The Shortcomings of Limited Science
The Nebraska Pardons Board is hearing testimony today in the case of the “Beatrice Six” – three men and three women who were convicted of a murder committed by another man. Joseph White has already been completely exonerated by DNA testing, but his five co-defendants are seeking state pardons to clear their names. The Nebraska Attorney General is asking today for the state to grant their pardons and let them get on with their lives.
An article in today’s Omaha World-Herald details the case and explores how limited science and faulty analysis led authorities to ignore the real perpetrator and focus on six innocent people. Serological testing conducted in Nebraska before Joseph White’s trial was misinterpreted by analysts in the Nebraska State Patrol lab, and blood testing on a potential suspect in Oklahoma was botched or falsified by analyst Joyce Gilchrist (whose misconduct has contributed to at least four wrongful convictions).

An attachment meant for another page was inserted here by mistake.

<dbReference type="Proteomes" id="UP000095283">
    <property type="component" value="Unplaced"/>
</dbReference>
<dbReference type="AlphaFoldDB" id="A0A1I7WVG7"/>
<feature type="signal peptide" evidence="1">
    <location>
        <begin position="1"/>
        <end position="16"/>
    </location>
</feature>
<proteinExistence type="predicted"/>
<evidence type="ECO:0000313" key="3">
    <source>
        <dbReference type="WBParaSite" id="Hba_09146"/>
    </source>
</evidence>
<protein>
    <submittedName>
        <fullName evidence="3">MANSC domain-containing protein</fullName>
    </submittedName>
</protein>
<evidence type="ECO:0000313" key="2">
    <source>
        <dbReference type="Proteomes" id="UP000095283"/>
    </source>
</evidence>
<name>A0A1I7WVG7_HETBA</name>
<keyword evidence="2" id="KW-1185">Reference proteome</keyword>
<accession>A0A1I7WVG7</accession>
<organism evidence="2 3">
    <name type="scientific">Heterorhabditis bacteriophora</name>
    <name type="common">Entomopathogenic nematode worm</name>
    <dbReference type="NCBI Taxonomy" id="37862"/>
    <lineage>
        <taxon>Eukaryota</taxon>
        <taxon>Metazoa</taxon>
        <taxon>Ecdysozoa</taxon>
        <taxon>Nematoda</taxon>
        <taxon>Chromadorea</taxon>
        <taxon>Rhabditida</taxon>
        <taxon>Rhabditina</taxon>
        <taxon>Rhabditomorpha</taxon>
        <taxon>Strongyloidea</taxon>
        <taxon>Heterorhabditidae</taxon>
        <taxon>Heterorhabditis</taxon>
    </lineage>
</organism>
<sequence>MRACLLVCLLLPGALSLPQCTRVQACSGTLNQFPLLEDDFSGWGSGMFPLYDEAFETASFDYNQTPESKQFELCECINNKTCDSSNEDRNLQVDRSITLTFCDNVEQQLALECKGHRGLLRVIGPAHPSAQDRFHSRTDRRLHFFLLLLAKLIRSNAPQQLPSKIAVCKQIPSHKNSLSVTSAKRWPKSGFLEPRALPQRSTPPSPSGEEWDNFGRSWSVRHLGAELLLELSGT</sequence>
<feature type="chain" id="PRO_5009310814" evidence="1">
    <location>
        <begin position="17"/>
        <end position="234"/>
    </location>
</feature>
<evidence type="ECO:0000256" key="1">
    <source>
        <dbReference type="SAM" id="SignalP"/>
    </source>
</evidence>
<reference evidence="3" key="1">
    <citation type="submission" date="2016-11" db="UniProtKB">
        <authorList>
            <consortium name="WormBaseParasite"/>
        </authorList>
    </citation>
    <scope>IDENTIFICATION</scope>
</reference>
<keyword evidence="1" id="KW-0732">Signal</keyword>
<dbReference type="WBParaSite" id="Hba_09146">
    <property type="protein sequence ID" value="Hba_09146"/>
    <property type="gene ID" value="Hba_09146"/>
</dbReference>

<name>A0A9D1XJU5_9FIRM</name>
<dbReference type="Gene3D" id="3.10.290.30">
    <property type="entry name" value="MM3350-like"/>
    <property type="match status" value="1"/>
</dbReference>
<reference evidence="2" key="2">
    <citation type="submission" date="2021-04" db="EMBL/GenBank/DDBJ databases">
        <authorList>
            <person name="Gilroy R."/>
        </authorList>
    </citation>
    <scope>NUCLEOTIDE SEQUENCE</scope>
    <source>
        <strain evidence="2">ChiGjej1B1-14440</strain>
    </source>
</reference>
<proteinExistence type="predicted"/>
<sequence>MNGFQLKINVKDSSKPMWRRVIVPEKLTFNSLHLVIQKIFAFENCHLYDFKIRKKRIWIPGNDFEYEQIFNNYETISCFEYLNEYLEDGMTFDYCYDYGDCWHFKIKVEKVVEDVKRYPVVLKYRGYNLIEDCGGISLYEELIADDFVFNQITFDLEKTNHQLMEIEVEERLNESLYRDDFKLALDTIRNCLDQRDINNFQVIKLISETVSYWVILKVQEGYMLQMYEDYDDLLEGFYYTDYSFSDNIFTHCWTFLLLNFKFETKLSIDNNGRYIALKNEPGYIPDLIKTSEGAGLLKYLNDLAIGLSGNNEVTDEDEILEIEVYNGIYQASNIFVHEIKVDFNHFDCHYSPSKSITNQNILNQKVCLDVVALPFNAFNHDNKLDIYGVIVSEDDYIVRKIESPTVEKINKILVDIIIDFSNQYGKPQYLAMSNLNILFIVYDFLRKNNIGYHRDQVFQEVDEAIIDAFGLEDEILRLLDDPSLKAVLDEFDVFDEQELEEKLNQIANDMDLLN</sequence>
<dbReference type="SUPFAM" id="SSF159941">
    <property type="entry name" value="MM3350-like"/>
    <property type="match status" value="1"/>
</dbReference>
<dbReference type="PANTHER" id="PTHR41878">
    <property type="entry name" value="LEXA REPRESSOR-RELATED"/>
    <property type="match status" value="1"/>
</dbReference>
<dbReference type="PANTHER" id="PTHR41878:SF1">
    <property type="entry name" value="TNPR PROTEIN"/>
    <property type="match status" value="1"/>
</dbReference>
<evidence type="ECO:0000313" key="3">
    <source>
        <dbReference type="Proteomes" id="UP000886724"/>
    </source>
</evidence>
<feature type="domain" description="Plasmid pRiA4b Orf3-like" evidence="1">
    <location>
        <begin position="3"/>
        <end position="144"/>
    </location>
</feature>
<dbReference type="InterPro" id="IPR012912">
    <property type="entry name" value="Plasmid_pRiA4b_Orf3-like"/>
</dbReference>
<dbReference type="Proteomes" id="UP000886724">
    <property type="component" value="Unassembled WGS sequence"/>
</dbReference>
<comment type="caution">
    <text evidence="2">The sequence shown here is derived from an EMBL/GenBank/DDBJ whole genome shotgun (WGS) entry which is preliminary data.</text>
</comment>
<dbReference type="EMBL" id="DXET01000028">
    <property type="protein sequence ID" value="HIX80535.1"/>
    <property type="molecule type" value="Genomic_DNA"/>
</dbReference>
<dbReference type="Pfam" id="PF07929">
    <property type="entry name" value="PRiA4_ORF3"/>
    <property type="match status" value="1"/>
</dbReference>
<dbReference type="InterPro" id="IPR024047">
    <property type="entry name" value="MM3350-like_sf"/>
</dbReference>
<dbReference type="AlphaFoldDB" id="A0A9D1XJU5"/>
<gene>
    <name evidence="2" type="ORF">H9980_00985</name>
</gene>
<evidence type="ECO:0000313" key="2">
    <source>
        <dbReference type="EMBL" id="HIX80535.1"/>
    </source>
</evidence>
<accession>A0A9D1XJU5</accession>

The most common DNA profile would show up once in group of 250 billion people. Results often reach into numbers that are hard to fathom, like quadrillions or quintillions.
With serology, results are more common. If 10,000 people were in a stadium, it's possible that 10 to 100 could match one another under the older testing system.
Testing on mixed or degraded samples yielded even less definitive results.
For this reason, defendants in nearly half of all exoneration cases nationwide — like several of the six men and women convicted in the Beatrice woman's death — were included as suspects by forensic serology but later excluded when the same materials were tested for DNA.
"In a lot of the cases, the serology testimony was scientifically valid and was accurate," said Peter Neufeld, co-founder of the Innocence Project, a New York-based group that helps win reversals of wrongful convictions. "The problem was that it wasn't sufficiently discriminating. In other words, you can't exclude most of the population."
Read the full story here
. (Omaha World-Herald, 01/26/09)
Read more about the case – and today’s pardon requests – in
this report from ABC News
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